Thursday, May 22, 2014

Worldbuilding: The March of Science in the Fantasy World

Today's required reading: The Disappearing Spoon by Sam Kean.

It's a look at chemistry through the lens of history, The Disappearing Spoon talks about every element on the periodic table, its properties and its history, not to mention the history how the periodic table itself came about.  I found it a fascinating read, and the history of science in general is a subject I feel gets something of a short shrift, both in academia (in study of history or science) and in worldbuilding.

Until this century, science was something someone-- anyone with the time and inclination-- could putter around with.  There were, of course, men (and women) of scholarship working out of universities.  But there was plenty of science being done, more or less, by the bored and wealthy as a hobby.  A lot of discoveries came about through trial and error of people filling up their spare time.  X-rays, for example, were discovered by someone who was just messing around with different stuff to see what would happen.  When said messing around resulted in a picture of his bones, he was convinced he had actually gone insane, and in order to prove to himself that it wasn't real, he kept repeating it over and over, and then showed it to his wife (who fainted dead away).

Most science was done with the time honored tradition of the following steps.
  1. Poke something.
  2. See what happens.
  3. Poke it again and see if it happens again.
Secondary worldbuilding tends to ignore science and the history of science.   I've been guilty of it as well.  History in secondary worldbuildingn tends to be mostly about kings and nations and wars.  But the history of a civilization is more than that.  When looking at your world's history, ask yourself: Who was the Socrates of this world?  Who was the Pythagoras?  The Isaac Newton?  Galileo?  Kepler?  Pastuer?  Curie?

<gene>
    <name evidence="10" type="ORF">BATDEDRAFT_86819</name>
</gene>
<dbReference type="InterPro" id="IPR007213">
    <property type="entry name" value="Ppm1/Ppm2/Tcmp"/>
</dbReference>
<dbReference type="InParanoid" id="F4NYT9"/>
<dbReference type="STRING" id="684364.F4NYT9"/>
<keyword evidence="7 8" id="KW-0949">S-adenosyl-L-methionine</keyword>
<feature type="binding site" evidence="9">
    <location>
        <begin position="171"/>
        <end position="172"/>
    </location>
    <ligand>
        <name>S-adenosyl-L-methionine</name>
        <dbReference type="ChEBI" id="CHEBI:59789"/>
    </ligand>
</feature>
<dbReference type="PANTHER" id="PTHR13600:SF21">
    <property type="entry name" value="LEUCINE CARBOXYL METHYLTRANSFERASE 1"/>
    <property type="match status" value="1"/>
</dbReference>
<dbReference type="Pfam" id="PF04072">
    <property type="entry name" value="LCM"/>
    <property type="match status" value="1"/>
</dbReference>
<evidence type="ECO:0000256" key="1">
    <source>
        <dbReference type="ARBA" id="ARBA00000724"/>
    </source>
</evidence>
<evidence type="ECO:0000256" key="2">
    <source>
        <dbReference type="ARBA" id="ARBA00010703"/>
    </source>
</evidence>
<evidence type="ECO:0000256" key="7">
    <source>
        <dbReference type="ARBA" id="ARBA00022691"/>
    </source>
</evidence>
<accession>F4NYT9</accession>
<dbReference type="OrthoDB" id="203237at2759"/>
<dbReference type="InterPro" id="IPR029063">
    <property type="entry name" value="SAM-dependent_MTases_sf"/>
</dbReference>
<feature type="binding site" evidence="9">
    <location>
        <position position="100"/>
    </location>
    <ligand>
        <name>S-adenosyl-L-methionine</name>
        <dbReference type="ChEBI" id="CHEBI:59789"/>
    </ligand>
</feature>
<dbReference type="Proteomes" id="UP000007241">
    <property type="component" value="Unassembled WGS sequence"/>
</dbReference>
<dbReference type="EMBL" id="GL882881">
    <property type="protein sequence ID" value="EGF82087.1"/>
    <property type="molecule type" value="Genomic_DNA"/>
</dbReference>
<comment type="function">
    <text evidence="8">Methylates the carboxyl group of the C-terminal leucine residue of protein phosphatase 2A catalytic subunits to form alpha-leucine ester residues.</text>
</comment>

Will this stuff come into play in what you write?  Probably not.  But it's always more interesting when you know it.

Another thing to think about, in a fantasy setting-- is magic studied like it's a science?  Does the advancement or understanding of magic have its own history?  Does your world have, say, a Pythagoras, Newton or Galileo of magic?*

The other good reason to read The Disappearing Spoon?  Little bits of science trivia you just might apply in your worldbuilding.  Here's a free one: copper is a natural disinfectant, killing bacteria.  Water piped through copper pipes won't have bacteria, nor will copper coins or doorknobs.


*- As an old-school D&D player, I always loved all the "Bigby's ____ Hand" spells for just that reason.  I just imagined this semi-scholarly mage who kept working, tirelessly, to perfect Giant Hand magic. 


Teresa Coffey said...

Fascinating! I'm editing right now and looking to add another layer or two to my world building. The Disappearing Spoon sounds like something I need to read. Thanks for sharing this resource.

Dr. Ellis L. (Skip) Knox said...

Thanks for the reference. I heard the author interviewed, told myself to read that, then promptly forgot about it. Sometimes I think I need to be online 24x7!

I've got my own take on your comments. My magic has a history. It develops from a time when it seems to be unpredictable, dangerous, and highly individual, to a subject that is studied "scientifically". In fact, I even have a Scientific Revolution.

I'm a historian by profession, so this comes as no surprise: every aspect of world building benefits if the author understands its history.